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The Danger of Tribalism on a Large Scale

My wife is from Mexico City. She’s an immigrant to the United States. She first lived in Chicago before moving to Salt Lake City, where we live now. In Chicago she lived in an area with a strong latino and Spanish-speaking majority. After moving to Salt Lake City, she was forced to learn English since that’s what she was surrounded with. And she did, albeit with plenty of teasing from me.

She recently remarked on how she’s noticed that there are a lot more latinos around Salt Lake City than there used to be. She wondered what I thought about that, if it bothered me to see so many more “brown” people. This sparked a conversation.

Does it bother me to see more latinos in Salt Lake City? No. I don’t believe it does. That’s the honest truth. As a teenager I worked with latino immigrants in the food industry (fast food) and the auto industry (lot tech). My high school girlfriend was a first generation Mexican, a chicana. I met my wife at 19, dated, married, and had 3 half-brown children with her (so far). “Brown” people have never bothered me before, why would they bother me now?

I consider immigrants to be among the hardest working people humanity has to offer. They seem to want it more and understand what it would mean to lose it, better. Every immigrant I’ve worked with and every immigrant I know today (not only latino) is an incredibly hard worker. They put me to shame.

Seeing more latinos in my area, or more Africans, Arabs, Indians, Asians, Eastern Europeans, et cetera doesn’t bother me at all. I see them as my fellow human beings. However, I do think it would be incredibly easy for me to view them as the outgroup and be bothered by their presence. I think that’s due to my evolution as a member of a tribalistic species.

Tribalism on the scale that we evolved under, meaning, small family/kin-based tribalism, was obviously a very beneficial thing for our survival. I recognize that. I even go so far as being okay with bigotry in words, but not in actions. Think whatever you please about someone based on some characteristic, but if you hurt them or take their stuff because of it, we’ll have a problem.

But tribalism on a scale larger than this is incredibly dangerous, and for that must be opposed. Why? Here’s how I put it to my wife, and admittedly this is all theoretical, but I think it has merit.

When “our tribe” is small, how we consider the outgroup is necessarily tempered by physical proximity and cultural similarity. When “our tribe” is large, the outgroup is more physically distant and culturally foreign, and more easily considered to be subhuman.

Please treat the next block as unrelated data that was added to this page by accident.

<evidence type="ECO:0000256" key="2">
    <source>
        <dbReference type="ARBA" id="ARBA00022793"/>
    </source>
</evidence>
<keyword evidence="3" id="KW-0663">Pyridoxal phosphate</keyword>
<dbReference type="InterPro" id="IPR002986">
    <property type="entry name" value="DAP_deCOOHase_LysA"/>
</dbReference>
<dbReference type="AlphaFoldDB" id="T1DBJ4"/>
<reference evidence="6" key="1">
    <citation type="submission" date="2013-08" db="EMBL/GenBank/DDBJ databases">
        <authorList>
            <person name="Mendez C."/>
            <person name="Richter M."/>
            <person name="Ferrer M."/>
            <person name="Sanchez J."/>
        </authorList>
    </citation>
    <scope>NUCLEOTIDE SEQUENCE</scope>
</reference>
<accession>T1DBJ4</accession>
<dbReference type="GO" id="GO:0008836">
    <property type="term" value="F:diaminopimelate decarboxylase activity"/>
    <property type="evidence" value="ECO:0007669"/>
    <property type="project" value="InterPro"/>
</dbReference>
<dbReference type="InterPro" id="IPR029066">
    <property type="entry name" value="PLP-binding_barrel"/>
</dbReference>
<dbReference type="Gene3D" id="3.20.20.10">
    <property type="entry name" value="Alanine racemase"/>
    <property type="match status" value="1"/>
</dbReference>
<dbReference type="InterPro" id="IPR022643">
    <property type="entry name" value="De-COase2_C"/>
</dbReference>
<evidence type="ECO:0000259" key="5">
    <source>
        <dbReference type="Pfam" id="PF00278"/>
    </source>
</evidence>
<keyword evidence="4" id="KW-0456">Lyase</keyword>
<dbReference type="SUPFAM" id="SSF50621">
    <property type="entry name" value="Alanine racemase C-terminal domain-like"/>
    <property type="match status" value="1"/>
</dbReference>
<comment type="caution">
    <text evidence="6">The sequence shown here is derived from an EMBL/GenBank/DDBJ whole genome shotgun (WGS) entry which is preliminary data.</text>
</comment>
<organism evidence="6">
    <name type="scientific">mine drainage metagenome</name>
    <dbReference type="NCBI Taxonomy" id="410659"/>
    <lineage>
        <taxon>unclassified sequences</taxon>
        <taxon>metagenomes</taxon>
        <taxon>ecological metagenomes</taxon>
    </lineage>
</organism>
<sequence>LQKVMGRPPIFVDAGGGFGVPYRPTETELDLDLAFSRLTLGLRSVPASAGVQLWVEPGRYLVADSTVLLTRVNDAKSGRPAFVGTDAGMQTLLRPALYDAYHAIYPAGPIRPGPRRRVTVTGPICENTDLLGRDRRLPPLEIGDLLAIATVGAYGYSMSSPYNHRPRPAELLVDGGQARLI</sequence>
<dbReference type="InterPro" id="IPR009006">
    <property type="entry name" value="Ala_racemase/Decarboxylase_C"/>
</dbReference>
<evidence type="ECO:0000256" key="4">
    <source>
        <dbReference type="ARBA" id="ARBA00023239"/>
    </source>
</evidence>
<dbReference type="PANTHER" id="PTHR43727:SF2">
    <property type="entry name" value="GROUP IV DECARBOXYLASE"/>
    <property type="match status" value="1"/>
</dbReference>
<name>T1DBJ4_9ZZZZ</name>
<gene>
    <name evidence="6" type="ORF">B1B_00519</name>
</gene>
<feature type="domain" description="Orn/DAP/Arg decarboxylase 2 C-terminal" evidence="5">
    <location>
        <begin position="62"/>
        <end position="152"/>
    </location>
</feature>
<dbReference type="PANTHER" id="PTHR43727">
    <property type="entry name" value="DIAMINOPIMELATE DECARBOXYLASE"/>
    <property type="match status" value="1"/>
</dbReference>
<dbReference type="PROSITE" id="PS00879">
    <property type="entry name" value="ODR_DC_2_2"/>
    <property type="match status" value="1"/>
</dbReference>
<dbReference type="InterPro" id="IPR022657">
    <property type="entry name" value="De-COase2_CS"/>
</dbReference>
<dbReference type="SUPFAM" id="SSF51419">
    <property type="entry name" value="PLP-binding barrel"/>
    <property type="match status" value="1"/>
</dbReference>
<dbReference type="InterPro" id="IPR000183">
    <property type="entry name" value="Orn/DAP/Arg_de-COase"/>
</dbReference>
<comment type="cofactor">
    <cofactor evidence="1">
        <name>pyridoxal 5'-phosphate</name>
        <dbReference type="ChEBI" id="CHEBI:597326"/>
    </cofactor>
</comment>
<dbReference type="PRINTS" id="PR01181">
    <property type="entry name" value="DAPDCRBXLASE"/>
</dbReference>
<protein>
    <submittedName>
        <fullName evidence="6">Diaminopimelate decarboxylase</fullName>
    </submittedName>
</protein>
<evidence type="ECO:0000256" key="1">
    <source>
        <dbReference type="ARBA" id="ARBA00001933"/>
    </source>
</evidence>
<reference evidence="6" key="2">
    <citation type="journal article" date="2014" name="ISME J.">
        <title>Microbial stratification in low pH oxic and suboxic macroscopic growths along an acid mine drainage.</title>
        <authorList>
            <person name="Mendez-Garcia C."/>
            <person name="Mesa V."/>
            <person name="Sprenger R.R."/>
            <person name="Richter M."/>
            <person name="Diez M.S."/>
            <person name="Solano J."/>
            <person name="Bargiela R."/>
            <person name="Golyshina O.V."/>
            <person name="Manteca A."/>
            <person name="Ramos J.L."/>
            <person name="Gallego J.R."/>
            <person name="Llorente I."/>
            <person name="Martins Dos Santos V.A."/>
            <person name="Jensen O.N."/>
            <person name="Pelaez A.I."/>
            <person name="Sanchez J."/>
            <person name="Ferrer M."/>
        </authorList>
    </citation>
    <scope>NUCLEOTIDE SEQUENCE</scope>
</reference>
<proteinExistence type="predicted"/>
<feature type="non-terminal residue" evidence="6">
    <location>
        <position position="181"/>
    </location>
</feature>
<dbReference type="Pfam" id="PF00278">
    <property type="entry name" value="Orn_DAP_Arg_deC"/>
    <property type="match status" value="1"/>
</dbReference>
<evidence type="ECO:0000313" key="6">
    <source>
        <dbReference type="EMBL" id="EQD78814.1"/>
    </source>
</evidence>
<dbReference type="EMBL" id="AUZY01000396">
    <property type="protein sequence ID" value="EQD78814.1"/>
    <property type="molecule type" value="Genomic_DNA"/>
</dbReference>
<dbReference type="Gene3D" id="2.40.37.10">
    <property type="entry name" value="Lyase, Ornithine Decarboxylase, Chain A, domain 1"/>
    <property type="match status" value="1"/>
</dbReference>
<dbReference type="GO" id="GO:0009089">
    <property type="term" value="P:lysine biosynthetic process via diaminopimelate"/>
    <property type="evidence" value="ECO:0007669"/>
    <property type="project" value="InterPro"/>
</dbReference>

Let me put this in mathematical terms. On a scale of 1 to 10 on how human we consider other people to be, members of “our tribe” are a 10.

The smaller our tribe, the closer to us are members of the outgroup, and the higher they are on the scale. As small tribes, the outgroup members defaulted around 8 or 9. Subhuman, but not by much. We still had some compassion and empathy for them, but if it’s our kin or theirs, we choose ours. Every time. If we feel threatened by them, they drop down the scale. This makes it easier to deal with them with violence, if necessary.

The larger the tribe, the more distant from us are members of the outgroup, and the lower they are on the scale. As a large tribe, the customs and experiences of the outgroup are more foreign to us, and so they default around 6 or 7. A but more subhuman. We hear of their woes and tragedies, and not much empathy or compassion is felt for them. We very rarely “shed a tear” on their behalf.

I think it takes more effort to push the outgroup down the scale when “our tribe” is small as opposed to large. They start higher. The threat must be more apparent before we can bring ourselves to hate them enough to take up arms against them.

This is why militaries and nations have to propagandize the subhumanity of the enemy. You see this in war. People don’t want to use violence against people that aren’t a direct threat. You have to make them believe that the enemy is at the bottom end of this scale before a person will be able to bring himself to inflict violence upon them.

The larger the tribe, the more easy it is to view the outgroup as subhuman at levels that disable our compassion and empathy for them. Small tribes aren’t immune to this, of course, but it’s less likely to go this route unless and until the threat is more obvious. Nationalism is a form of large-scale tribalism. I despise nationalism. Having consideration for our tribe, our families, our kin, is virtuous, but when it grows beyond our immediate tribe, it becomes a ticking time bomb of mass murder.

I don’t currently subscribe to any large-scale tribes, other than humanity itself, I guess. I do and am able to inflict violence on other forms of life. I find plants and meats of all sorts delicious. Other people disagree and modify their diets accordingly. That’s all good and well. I don’t view them as subhuman and I hope they don’t view me as subhuman. I like to think that I’m consciously considerate on how I view my fellow man, and err on the side of compassion and empathy.

And I try very hard not to be a prick, without cause.

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Skyler J. Collins (Editor)

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Founder and editor of Everything-Voluntary.com, Skyler is a husband and unschooling father of three beautiful children. His writings include the column series “One Voluntaryist’s Perspective” and “One Improved Unit,” and blog series “Two Cents” and “Items of Note.” Skyler also wrote the books No Hitting! and Toward a Free Society, and edited the books Everything Voluntary and Unschooling Dads. You can hear Skyler chatting away on the official Everything-Voluntary.com podcast.

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